>> Wednesday, September 30, 2009
Incredibly, Applebaum's followup to her original contribution on the Polanski rape is even more clueless and offensive than the original:
Of course, there were some very legitimate disagreements, including two excellent ones from my colleagues Gene Robinson and Richard Cohen, and I take some of their points. But to them, and to all who imagine that the original incident at the heart of this story was a straightforward and simple criminal case, I recommend reading the transcript of the victim's testimony (here in two parts) -- including her descriptions of the telephone conversation she had with her mother from Polanski's house, asking permission to be photographed in Jack Nicholson's jacuzzi --and not just the salacious bits.
Here's the relevant part of the transcript:
Q. What happened out there after he indicated he wished to take pictures of you in the jacuzzi?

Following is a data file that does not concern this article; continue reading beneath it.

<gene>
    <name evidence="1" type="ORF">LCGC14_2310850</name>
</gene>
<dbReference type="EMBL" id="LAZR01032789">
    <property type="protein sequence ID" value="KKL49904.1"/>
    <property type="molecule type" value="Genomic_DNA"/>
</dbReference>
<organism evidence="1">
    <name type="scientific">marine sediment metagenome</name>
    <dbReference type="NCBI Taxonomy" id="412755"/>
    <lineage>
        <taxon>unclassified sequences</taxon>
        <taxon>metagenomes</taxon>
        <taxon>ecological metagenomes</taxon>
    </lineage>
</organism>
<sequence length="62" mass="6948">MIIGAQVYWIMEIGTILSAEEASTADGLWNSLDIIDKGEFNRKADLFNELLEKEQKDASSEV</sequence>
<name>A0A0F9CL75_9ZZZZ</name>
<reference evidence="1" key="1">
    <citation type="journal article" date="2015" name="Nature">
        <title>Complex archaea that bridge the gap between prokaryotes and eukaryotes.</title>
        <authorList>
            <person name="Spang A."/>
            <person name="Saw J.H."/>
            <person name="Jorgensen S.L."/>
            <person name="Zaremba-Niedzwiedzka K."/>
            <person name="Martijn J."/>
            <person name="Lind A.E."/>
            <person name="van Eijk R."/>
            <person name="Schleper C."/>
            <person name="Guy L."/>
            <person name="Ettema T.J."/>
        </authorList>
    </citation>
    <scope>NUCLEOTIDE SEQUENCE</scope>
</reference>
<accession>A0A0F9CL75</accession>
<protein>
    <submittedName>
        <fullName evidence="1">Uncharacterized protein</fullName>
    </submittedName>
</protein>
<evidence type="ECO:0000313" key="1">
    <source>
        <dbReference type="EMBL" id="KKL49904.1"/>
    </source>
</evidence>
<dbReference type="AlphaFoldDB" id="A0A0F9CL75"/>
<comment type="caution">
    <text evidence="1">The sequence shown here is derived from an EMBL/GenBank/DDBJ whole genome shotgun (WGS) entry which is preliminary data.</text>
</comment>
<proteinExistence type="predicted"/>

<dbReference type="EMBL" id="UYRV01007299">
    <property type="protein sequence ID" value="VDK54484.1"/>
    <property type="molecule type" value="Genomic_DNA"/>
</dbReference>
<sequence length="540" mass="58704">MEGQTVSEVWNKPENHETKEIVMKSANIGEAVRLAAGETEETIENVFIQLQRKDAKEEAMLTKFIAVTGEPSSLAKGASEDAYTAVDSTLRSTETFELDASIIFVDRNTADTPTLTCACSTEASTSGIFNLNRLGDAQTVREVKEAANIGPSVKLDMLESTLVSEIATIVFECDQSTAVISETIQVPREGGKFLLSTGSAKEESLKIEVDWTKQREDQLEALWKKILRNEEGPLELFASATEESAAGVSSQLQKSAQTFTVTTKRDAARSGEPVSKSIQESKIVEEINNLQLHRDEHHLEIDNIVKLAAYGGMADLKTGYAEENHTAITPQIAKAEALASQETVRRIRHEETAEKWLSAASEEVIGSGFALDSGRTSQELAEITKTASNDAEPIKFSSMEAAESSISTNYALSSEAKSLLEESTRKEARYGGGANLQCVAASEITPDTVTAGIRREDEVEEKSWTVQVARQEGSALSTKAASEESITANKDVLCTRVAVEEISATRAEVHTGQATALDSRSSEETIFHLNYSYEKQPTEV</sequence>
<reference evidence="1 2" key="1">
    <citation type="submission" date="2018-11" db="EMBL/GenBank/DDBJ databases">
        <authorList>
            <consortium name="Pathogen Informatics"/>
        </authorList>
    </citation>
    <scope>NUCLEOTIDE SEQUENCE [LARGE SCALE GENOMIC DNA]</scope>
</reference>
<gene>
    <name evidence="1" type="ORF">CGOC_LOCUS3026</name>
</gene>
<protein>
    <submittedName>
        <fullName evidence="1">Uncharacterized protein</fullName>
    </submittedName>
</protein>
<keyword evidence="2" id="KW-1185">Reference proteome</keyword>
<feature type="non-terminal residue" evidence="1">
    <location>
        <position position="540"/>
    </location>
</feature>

A. We went inside and called my mother.
Q. When you say “we called,” did you call or did Mr. Polanski call?
A. He told me to and I talked and then he talked and then I talked again.
Q. What did you tell your mother?
A. She goes, “Are you all right?
I went, “Uh-huh.”
And she says, “Do you want me to come pick you up?”
And I went, “No.”
And he said that we’d be home kind of late because it had already gotten dark out.
Q. When you said “he said,” did he tell you or did you hear him tell your mother on the phone?
A. He told my mother.
Q, Did he tell your mother any other things?
A. Not that I was listening to.
Q. After talking to your mother on the telephone, what happened?
A. We went out and I got in the jacuzzi.
Applebaum can't even read 20 lines of a trial transcript accurately (the victim never asked her mother for permission to be photographed in the jacuzzi). But that idiocy pales to insignificance in comparison to the moral blindness involved in suggesting, as Applebaum clearly does, that if the 13-year-old victime had in fact asked her mother's permission to be photographed in a jacuzzi by a 44-year-old man that would somehow transform the man's subsequent drugging and raping of the girl into something other than a "simple and straightforward criminal case."
Applebaum's first post on this subject might have been ever so slightly excused by the possibility that she simply hadn't thought through exactly what she was defending. This has no such excuse.